Not only does wood add character and warmth to the home, but studies have shown it has a positive impact on the body and mind too.
Biophilic Design, the practice of connecting people and nature in an indoor setting, is becoming more widely adopted among architects across the globe. This has seen a surge in the uptake of organic materials used inside the home to emulate outdoor environments.
It’s no surprise that wood is one of the most sought-after materials used to bring the outdoors in, not only because of its raw and natural looks but also because of its physiological and psychological benefits.
The human brain has been programmed to respond more positively to natural environments than artificial ones. While both environments are processed differently, our inherent connection to nature has been hard-wired from the thousands of years we roamed the lands.
Experiments in 1984 by Professor of Architecture, Roger Ulrich, showed that exposure to biophilic environments helped speed up post-operative healing. The recovery time of patients whose hospital rooms faced blank walls was significantly lower than those with a close view of trees. This study has been instrumental in the way hospitals are designed today.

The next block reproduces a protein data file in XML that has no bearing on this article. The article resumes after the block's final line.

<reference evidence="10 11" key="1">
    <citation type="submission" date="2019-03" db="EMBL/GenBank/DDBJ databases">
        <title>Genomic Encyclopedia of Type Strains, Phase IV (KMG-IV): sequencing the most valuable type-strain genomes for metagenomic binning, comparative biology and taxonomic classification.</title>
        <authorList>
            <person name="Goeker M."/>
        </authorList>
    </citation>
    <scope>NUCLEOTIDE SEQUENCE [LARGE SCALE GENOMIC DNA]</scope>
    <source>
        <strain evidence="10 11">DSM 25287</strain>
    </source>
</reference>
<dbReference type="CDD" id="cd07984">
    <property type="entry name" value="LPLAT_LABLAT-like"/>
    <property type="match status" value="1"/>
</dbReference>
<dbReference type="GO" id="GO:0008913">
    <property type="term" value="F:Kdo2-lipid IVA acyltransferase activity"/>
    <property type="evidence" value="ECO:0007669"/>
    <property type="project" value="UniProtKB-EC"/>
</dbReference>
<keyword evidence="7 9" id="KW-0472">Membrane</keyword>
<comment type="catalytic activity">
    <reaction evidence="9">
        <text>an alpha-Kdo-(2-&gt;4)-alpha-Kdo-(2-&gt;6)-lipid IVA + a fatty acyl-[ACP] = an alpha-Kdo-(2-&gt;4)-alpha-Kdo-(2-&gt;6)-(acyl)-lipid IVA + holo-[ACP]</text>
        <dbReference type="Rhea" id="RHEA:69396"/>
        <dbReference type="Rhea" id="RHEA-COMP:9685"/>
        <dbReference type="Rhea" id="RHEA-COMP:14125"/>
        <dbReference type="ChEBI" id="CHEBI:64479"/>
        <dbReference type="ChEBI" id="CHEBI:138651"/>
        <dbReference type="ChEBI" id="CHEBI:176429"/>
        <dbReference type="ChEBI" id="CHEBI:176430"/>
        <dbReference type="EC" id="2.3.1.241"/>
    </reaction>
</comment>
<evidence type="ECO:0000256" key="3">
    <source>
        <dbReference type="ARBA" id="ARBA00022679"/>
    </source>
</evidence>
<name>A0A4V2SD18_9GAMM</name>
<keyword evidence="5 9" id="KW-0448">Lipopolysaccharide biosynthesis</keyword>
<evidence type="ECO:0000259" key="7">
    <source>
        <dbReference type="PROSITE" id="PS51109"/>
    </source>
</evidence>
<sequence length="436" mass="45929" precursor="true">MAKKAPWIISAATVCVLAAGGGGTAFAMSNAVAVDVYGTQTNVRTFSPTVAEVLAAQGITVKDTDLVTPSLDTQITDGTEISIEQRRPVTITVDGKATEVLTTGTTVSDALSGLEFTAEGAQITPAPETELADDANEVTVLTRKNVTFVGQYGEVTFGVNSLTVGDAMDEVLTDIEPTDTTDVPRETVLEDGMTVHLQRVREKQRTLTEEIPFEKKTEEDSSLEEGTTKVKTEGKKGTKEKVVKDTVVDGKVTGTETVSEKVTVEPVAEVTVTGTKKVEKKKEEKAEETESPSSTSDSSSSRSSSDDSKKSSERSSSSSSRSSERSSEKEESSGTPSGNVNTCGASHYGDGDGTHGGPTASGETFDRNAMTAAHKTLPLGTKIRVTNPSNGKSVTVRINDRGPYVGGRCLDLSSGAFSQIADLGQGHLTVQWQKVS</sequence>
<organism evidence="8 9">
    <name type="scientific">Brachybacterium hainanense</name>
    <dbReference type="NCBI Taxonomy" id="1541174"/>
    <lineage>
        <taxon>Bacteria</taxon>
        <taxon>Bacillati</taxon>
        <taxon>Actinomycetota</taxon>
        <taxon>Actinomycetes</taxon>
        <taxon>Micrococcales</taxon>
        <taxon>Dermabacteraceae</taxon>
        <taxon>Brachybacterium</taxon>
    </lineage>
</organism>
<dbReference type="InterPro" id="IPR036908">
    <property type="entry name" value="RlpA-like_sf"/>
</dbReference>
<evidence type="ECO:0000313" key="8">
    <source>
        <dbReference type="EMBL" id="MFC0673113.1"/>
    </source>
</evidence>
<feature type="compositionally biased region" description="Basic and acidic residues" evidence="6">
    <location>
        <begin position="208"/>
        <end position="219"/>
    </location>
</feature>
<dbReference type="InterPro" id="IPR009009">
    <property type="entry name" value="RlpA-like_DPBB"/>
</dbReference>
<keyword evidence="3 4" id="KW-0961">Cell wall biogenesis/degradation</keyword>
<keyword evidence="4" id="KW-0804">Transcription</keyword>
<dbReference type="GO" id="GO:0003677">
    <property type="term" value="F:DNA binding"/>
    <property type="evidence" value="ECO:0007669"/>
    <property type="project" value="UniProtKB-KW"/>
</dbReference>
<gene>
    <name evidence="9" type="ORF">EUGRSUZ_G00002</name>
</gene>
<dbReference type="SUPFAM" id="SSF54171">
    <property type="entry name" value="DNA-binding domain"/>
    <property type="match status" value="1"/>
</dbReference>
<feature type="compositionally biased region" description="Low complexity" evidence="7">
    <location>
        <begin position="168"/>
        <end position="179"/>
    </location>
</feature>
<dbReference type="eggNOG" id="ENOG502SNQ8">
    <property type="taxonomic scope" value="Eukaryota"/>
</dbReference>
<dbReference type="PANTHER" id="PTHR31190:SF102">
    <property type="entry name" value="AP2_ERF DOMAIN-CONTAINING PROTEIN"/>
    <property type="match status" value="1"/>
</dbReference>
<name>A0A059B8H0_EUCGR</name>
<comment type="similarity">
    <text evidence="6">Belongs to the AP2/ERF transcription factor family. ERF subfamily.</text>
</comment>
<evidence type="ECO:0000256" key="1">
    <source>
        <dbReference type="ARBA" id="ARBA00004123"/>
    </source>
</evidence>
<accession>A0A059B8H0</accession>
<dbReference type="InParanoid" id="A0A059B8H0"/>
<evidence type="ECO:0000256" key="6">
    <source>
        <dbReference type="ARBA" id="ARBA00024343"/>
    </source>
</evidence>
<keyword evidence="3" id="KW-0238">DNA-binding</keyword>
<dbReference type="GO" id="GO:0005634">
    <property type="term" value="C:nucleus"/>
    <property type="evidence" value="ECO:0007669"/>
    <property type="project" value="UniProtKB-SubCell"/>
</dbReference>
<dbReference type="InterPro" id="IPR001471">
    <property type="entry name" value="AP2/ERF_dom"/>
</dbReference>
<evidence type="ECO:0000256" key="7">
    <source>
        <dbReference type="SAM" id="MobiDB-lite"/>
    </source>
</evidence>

Numerous studies have also found that biophilic environments can lower blood pressure and heart rates and increase focus and productivity. For example, recent research by the University of British Columbia and a Brown University clinical trial showed that rooms with approximately 45 per cent of timber surfaces boosted perceptions of comfort and lowered the blood pressure of the occupants.1
When it comes to touch, blindfolded participants in another study were asked to touch stainless steel, tile, marble, and white oak. Increases in the calming portion of the nervous system were detected when the white oak was touched.
Keeping wood in its most natural form is the best way to evoke the biophilic design. Evove, our wall-mounted, modular sculptures, embodies this look.